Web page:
A word that signifies an identity connection with Spain, Spanish language, Spanish culture, or any of its colonial derivatives. This is considered an ethnicity in the US Census, which is frequently confused with race. So, a person can be Black and Hispanic, White and Hispanic, or Asian/Pacific Islander and Hispanic. P-P-T’s perspective is that Hispanic, in the US Census, is intended not to get at ethnicity, but to find out who speaks Spanish as a native language – because there are many, and immigration policy (which also means who votes) strains under the impact of 11 million people who are residing and working in the country without a valid visa, many of them who are Spanish speakers.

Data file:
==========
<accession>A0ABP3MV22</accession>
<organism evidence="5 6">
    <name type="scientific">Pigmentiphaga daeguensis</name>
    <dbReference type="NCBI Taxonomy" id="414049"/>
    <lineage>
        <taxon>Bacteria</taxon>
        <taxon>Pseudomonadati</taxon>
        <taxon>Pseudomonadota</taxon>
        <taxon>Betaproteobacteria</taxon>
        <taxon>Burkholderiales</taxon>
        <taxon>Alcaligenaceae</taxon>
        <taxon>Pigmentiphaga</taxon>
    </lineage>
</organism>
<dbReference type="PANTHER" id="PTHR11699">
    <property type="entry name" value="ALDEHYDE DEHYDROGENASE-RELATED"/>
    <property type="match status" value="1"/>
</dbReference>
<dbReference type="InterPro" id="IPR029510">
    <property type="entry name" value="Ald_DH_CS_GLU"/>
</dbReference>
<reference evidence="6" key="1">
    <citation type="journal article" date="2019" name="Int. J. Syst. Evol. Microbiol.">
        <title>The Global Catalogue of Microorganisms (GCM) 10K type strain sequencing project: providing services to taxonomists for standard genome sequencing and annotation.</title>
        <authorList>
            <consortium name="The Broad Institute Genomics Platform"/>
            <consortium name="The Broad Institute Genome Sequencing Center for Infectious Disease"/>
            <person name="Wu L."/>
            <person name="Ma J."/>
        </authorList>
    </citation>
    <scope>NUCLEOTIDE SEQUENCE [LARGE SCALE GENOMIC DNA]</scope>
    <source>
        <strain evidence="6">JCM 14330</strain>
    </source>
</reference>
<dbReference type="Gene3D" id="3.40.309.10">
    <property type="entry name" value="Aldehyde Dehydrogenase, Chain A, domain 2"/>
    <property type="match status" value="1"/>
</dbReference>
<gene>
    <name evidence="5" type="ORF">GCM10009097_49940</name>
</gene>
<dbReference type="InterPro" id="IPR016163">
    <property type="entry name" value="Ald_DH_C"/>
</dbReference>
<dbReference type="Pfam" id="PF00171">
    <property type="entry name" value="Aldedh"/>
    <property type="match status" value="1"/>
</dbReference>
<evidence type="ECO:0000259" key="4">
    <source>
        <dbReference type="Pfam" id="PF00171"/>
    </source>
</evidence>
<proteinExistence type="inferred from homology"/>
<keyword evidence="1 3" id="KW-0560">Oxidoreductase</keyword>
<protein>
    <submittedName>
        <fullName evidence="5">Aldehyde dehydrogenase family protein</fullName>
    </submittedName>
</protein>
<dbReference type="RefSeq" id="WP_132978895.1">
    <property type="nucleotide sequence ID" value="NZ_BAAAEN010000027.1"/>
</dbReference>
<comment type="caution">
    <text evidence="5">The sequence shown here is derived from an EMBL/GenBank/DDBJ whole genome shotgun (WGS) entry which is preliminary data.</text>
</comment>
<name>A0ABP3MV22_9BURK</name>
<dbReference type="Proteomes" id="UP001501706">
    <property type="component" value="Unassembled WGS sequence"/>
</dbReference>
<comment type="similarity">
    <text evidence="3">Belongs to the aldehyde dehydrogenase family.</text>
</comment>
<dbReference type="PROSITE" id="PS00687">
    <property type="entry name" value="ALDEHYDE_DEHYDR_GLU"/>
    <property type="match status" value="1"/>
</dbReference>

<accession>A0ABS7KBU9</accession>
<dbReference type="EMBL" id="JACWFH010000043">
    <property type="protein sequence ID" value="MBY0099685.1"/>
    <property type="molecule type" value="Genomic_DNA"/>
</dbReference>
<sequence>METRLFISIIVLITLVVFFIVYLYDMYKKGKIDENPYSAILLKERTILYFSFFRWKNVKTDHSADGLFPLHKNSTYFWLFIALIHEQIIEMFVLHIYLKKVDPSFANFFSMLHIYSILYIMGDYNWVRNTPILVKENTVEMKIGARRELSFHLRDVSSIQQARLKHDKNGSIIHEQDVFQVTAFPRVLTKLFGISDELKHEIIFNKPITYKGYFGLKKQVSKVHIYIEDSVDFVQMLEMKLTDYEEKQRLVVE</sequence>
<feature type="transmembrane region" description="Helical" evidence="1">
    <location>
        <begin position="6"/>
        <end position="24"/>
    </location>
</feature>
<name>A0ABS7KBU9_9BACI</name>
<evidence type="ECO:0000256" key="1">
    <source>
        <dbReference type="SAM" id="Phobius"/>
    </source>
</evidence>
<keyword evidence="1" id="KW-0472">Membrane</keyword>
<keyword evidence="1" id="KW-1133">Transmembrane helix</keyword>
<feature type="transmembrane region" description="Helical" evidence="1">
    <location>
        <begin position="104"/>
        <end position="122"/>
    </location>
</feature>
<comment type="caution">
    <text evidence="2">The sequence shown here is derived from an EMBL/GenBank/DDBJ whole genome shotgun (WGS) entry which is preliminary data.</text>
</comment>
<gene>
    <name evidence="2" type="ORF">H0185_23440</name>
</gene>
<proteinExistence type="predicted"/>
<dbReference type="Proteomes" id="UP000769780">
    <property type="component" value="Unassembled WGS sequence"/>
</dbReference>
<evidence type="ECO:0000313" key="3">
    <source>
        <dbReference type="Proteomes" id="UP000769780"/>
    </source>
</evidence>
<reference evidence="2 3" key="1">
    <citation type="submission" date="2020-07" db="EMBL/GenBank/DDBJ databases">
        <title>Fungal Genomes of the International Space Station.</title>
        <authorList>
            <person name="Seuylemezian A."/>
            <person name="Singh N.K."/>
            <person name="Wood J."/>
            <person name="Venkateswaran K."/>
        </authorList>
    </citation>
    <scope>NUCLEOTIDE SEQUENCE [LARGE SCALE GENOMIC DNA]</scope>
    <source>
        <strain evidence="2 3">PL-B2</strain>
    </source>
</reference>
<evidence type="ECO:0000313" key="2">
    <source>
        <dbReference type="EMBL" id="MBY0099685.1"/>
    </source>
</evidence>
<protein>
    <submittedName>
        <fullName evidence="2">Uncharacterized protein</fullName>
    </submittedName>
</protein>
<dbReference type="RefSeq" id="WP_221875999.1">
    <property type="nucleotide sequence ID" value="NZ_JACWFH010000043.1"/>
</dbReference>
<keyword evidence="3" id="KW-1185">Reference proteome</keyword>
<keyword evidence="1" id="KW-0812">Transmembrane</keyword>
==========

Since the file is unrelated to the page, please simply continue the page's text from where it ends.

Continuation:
The essential problem with this word, from our perspective, is that it tries to generalize an identity based solely on a more or less common language. It flattens the vastly different ethnicities of Colombians, Peruvians, Mexicans from Mexico City and Mexicans from Oaxaca. P-P-T’s perspective is to use “hispan@” to to refer to those who speak Spanish well, and use a more particular ethnic designation to distinguish between different groups who use a particular language.

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